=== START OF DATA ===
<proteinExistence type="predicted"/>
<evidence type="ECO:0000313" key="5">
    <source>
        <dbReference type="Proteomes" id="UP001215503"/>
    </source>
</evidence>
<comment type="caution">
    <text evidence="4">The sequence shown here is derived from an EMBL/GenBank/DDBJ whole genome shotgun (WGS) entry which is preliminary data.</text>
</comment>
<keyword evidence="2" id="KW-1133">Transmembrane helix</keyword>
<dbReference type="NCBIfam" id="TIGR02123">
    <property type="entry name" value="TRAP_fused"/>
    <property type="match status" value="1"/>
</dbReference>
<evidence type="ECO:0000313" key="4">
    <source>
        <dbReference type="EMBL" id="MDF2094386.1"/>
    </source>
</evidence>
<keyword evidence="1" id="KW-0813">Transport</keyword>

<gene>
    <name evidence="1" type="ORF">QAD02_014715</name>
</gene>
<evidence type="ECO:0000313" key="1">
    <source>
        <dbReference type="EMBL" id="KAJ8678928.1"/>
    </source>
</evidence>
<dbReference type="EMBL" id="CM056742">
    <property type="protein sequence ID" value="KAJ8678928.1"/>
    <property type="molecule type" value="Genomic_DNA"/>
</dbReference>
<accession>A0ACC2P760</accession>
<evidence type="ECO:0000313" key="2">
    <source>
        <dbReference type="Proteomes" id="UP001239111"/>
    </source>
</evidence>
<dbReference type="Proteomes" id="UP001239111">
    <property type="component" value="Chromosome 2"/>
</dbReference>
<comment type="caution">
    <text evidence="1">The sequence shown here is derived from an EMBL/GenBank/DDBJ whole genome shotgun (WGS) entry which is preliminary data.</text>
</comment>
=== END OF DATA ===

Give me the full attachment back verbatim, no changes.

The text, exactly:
<proteinExistence type="predicted"/>
<evidence type="ECO:0000313" key="5">
    <source>
        <dbReference type="Proteomes" id="UP001215503"/>
    </source>
</evidence>
<comment type="caution">
    <text evidence="4">The sequence shown here is derived from an EMBL/GenBank/DDBJ whole genome shotgun (WGS) entry which is preliminary data.</text>
</comment>
<keyword evidence="2" id="KW-1133">Transmembrane helix</keyword>
<dbReference type="NCBIfam" id="TIGR02123">
    <property type="entry name" value="TRAP_fused"/>
    <property type="match status" value="1"/>
</dbReference>
<evidence type="ECO:0000313" key="4">
    <source>
        <dbReference type="EMBL" id="MDF2094386.1"/>
    </source>
</evidence>
<keyword evidence="1" id="KW-0813">Transport</keyword>

<gene>
    <name evidence="1" type="ORF">QAD02_014715</name>
</gene>
<evidence type="ECO:0000313" key="1">
    <source>
        <dbReference type="EMBL" id="KAJ8678928.1"/>
    </source>
</evidence>
<dbReference type="EMBL" id="CM056742">
    <property type="protein sequence ID" value="KAJ8678928.1"/>
    <property type="molecule type" value="Genomic_DNA"/>
</dbReference>
<accession>A0ACC2P760</accession>
<evidence type="ECO:0000313" key="2">
    <source>
        <dbReference type="Proteomes" id="UP001239111"/>
    </source>
</evidence>
<dbReference type="Proteomes" id="UP001239111">
    <property type="component" value="Chromosome 2"/>
</dbReference>
<comment type="caution">
    <text evidence="1">The sequence shown here is derived from an EMBL/GenBank/DDBJ whole genome shotgun (WGS) entry which is preliminary data.</text>
</comment>